Common name: Feral cat

Scientific name: Felis catus

A feral cats is not just a cat that has gone wandering and especially not anyone’s beloved pet. There is a dark side to the cat community; feral cats are defined as cats that are wild or otherwise unmanaged and have none of their needs provided by humans. Feral cats have been sighted all along Spencer Rd, mostly I suspect dumped from town.

Why Are They A Pest?

They have been branded as ‘the ultimate predators’ in New Zealand and have been nominated as among 100 of the ‘World’s worst invaders’. New Zealand’s unique native wildlife is particularly vulnerable to predation by cats. Feral cats kill young and adult birds and occasionally take eggs, prey on native lizards, fish, frogs and large invertebrates.

Issues

Feral Cats carry parasites and toxoplasmosis (a parasitic disease) that causes abortions in sheep and illness in humans.

Feral and stray cats can be aggressive towards pet cats. Through fighting they cause severe injuries, sometimes resulting in the pet cat having to be put down. Stray cats are likely to interbreed with the unneutered domestic cat population and may spread infectious diseases.

Management of feral cats not only helps our biodiversity but helps keep your fluffy pet safer. Responsible cat ownership includes microchipping, de-sexing and keeping cats contained at night. These actions all have a positive impact on cat health, biodiversity protection and reduces the potential for feral cats to spread diseases and breed.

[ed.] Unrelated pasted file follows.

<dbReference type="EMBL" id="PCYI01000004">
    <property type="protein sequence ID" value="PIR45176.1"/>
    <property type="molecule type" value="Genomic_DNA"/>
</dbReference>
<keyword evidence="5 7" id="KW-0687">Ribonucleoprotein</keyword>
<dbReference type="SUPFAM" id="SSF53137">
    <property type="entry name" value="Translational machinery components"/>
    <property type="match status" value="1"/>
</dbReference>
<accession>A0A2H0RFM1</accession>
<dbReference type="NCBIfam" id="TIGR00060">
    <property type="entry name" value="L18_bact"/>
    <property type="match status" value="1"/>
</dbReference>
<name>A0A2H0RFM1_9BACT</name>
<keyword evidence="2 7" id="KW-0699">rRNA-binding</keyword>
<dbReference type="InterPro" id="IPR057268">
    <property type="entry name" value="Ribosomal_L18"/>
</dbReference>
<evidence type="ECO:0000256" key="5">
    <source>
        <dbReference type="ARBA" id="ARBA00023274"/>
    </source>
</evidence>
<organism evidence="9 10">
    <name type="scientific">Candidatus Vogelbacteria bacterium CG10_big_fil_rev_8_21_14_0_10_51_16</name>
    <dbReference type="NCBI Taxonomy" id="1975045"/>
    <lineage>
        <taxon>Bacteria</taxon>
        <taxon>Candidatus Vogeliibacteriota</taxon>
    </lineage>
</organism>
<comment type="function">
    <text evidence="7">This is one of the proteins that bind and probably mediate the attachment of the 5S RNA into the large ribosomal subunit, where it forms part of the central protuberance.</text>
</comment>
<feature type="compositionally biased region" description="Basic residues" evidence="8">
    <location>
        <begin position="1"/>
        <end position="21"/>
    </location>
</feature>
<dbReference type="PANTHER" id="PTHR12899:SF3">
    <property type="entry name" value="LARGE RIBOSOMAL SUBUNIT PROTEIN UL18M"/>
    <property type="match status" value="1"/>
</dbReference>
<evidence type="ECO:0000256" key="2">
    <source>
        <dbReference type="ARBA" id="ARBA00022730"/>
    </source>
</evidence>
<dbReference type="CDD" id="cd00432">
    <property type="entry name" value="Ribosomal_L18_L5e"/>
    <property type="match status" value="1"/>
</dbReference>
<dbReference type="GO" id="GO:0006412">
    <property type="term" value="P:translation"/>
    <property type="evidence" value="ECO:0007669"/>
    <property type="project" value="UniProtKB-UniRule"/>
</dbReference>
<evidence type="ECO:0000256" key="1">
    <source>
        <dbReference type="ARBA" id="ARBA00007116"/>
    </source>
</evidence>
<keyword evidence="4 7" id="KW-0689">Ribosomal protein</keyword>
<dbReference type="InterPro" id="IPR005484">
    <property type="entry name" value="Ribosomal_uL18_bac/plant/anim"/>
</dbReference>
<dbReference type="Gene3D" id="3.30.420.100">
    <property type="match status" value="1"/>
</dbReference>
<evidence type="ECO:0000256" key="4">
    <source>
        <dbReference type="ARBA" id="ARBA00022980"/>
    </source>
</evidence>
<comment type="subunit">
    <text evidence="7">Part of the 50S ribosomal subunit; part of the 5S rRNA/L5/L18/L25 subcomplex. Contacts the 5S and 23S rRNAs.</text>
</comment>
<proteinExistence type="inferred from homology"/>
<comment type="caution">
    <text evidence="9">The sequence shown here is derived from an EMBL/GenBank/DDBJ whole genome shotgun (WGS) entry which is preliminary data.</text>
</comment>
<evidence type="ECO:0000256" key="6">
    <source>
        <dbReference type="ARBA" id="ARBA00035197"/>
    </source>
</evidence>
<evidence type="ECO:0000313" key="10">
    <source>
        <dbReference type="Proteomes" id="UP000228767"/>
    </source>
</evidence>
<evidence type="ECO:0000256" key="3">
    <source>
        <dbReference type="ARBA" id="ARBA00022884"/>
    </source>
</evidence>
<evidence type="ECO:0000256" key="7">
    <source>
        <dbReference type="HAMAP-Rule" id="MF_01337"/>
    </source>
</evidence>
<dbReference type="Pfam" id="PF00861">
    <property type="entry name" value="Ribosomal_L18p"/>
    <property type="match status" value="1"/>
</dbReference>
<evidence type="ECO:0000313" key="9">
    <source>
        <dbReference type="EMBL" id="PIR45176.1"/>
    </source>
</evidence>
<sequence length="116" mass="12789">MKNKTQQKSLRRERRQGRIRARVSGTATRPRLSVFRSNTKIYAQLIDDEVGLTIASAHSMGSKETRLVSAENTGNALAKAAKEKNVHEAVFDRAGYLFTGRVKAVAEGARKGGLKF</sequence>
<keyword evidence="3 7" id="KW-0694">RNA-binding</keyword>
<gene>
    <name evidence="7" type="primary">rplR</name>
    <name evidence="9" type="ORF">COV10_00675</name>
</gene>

What Do They Look Like?

Feral cats can be similar to domestic cats in both size and colour. Adult male cats are generally larger than the females and can weigh up to 7 kg. They tend to be solitary and territorial compared to domestic stray or unwanted cats which tend to form colonies. Feral cats are mainly active at night and can be found in a wide range of urban, rural and forest habitats. Their diet is wide-ranging and includes small mammals, fish, birds and invertebrates. They have two to three litters per year with an average of four young in each.

How Can I Control Them?

Trapping: this is use of a baited live capture trap to lure and capture the cat. Once caught the cat is identified, in case it is domestic, if not it is euthanised.

Shooting: Generally, feral cats are easy to identify, they may look similar to domestic cats but they act and move in a different manner, more furtive. Shooting is only undertaken in rural areas away from habitation.